Observation Subsystem and Sensor Technologies:

  • Gliders (IOOS POC Kathleen Bailey,; Underwater Glider User Group (UG2) POC Bill Lingsch,; Click here to join UG2
    • UG2 Survey: The following survey is derived from the suggestions of the Coordinated Operations and Private Sector Engagement Steering Committee focus groups to facilitate further foster collaboration across the UG2 and glider community. Access the Coordinated Operations and Private Sector Engagement Survey. Your inputs are greatly needed and appreciated to help us foster collaboration through sharing of relevant information. To minimize double counting assets, please coordinate responses within your applicable projects leads and/or PI’s.  If you have not received the survey link please go to and click on  “Join UG2” to be put on dissemination of this and future surveys.

    • UG2 Webinar #3: UG2 Updates and Industry Representatives (Part 1) – April 15th, 2-3:30 Eastern/11-12:30 Pacific Time: Please save the above date and time for our upcoming UG2 Webinar. The webinar will include updates on community activities and presentations from glider industry representatives from Teledyne (Slocum) and Huntington Ingalls Industries (formerly Hydroid and developer of Seagliders). We look forward to hearing from our industry partners on their current and future efforts related to glider development and support. To help facilitate this opportunity, we are asking the community to submit any topics and or questions they would like addressed by the representatives prior to the webinar. Please submit the topics or questions (via email: by COB on April 1st, 2021. Thanks in advance!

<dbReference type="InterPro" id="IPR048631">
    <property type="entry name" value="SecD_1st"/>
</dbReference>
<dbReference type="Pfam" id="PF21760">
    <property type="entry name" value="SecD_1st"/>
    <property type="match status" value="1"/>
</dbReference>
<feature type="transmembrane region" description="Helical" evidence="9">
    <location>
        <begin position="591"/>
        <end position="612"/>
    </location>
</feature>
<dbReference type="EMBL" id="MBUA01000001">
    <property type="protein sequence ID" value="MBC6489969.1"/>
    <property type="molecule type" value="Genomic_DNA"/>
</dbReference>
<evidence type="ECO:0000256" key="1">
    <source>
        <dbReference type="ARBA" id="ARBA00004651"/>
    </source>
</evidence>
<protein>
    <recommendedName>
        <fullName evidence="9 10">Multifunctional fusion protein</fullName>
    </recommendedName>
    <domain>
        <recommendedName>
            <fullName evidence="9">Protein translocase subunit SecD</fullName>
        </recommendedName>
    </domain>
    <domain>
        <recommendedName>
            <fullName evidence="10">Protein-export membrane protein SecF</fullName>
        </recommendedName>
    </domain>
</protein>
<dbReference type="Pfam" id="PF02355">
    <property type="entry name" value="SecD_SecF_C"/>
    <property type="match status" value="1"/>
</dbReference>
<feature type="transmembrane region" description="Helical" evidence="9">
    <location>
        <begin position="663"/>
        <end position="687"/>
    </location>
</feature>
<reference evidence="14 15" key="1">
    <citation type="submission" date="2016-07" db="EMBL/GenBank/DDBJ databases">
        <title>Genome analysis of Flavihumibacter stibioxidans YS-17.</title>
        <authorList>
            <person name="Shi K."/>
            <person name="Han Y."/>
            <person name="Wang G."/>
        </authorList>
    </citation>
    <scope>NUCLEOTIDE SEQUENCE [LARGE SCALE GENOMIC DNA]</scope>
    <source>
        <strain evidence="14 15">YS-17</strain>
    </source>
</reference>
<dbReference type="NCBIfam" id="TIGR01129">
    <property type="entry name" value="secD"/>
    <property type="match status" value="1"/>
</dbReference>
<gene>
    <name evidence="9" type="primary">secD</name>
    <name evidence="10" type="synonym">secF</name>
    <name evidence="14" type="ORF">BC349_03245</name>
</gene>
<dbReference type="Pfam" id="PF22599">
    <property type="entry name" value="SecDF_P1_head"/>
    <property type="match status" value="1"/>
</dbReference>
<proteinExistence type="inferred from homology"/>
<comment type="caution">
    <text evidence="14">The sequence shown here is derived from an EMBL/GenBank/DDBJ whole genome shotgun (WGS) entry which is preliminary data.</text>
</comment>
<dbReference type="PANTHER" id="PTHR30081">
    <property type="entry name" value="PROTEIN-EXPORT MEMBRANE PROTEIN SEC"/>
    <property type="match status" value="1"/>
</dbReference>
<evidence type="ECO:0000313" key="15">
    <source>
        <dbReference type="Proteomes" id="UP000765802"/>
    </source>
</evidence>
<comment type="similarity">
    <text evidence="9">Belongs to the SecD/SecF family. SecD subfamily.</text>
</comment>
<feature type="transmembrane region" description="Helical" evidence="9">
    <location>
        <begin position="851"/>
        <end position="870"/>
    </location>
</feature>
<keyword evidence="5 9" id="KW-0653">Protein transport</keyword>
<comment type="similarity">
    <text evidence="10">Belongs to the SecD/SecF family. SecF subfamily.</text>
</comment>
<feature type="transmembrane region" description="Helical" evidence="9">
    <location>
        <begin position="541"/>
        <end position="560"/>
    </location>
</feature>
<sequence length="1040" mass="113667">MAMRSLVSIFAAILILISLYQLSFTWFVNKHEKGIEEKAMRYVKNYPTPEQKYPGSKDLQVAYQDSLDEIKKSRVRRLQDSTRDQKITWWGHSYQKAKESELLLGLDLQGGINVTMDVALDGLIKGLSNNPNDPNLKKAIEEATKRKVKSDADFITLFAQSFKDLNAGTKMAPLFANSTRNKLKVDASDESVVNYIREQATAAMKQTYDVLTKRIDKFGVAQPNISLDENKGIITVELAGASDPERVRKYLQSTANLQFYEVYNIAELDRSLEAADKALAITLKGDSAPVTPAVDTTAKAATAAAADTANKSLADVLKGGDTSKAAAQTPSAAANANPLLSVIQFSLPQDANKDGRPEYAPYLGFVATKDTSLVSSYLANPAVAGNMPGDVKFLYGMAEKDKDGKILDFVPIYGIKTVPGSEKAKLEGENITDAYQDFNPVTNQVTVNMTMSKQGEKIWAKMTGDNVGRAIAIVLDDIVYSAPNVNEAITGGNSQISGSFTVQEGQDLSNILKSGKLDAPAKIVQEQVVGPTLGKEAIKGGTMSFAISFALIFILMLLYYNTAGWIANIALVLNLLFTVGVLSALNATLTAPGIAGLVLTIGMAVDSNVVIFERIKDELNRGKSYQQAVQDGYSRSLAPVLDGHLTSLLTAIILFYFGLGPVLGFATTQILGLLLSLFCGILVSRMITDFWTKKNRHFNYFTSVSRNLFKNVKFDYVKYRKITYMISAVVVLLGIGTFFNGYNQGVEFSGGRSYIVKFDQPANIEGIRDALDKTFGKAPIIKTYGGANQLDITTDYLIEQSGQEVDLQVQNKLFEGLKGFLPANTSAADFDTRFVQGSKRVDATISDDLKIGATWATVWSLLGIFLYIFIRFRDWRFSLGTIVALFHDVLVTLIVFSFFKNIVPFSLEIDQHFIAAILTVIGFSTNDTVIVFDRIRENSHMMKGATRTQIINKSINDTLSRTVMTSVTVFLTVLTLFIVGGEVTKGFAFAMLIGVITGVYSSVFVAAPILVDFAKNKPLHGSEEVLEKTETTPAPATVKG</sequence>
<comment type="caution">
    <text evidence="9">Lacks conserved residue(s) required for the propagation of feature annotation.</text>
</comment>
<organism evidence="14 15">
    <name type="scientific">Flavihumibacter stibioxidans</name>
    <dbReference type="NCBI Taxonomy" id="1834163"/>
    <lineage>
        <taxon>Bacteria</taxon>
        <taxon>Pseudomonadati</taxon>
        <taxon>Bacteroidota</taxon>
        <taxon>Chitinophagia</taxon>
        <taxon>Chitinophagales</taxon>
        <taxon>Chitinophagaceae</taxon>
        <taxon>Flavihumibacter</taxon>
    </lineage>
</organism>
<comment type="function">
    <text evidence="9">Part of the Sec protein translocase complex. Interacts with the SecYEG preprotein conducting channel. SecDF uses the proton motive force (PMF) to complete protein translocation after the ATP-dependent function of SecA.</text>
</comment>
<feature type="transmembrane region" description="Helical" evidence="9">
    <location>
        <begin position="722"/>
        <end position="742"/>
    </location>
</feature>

• Animal Telemetry Network (ATN) Ninth Steering Group Meeting, SG-9, convened on March 26, 2021: SG-9, co-chaired by Dr. Sam Simmons (Marine Mammal Commission) and Bill Woodward (ATN Network Coordinator), brought the SG Members together to: I) Review ATN program updates and report on Actions from SG-8,  II) Present Team Activity progress on developing ATN DAC Data Management Services to support Agency PIs, on preparation of the next 5-year ATN Implementation Plan and on implementing a Telemetry Hardware Loaner Program for ATN researchers and, III) Review and discuss revisions/updates to the Terms of Reference document that governs the SG. Dr. Megan McKinzie, the ATN Data Assembly Center (DAC) Data Coordinator, reported on the significant increases in DAC activity including 142 Projects now registered, with 3363 individual tag deployments representing 58 different species. Also, 21 datasets from the DAC have been DOI minted and permanently archived. Next meeting, SG-10, will be scheduled in the June-July 2021 time period.
    • AniBOS (Animal Borne Ocean Sensors) Network Update: The ATN Data Coordinator, Dr. Megan McKinzie, participated in the 2nd AniBOS Data Subcommittee meeting on March 24th.  The meeting focused on preparing the AniBOS Network’s desired data and metadata structure, and proposed management plan. Kevin O’ Brien (NOAA/PMEL) gave a presentation to the committee on ERDDAP, its utility as a data and metadata server, and its potential applications to the Network. The next Data Subcommittee meeting has been scheduled for April 28th.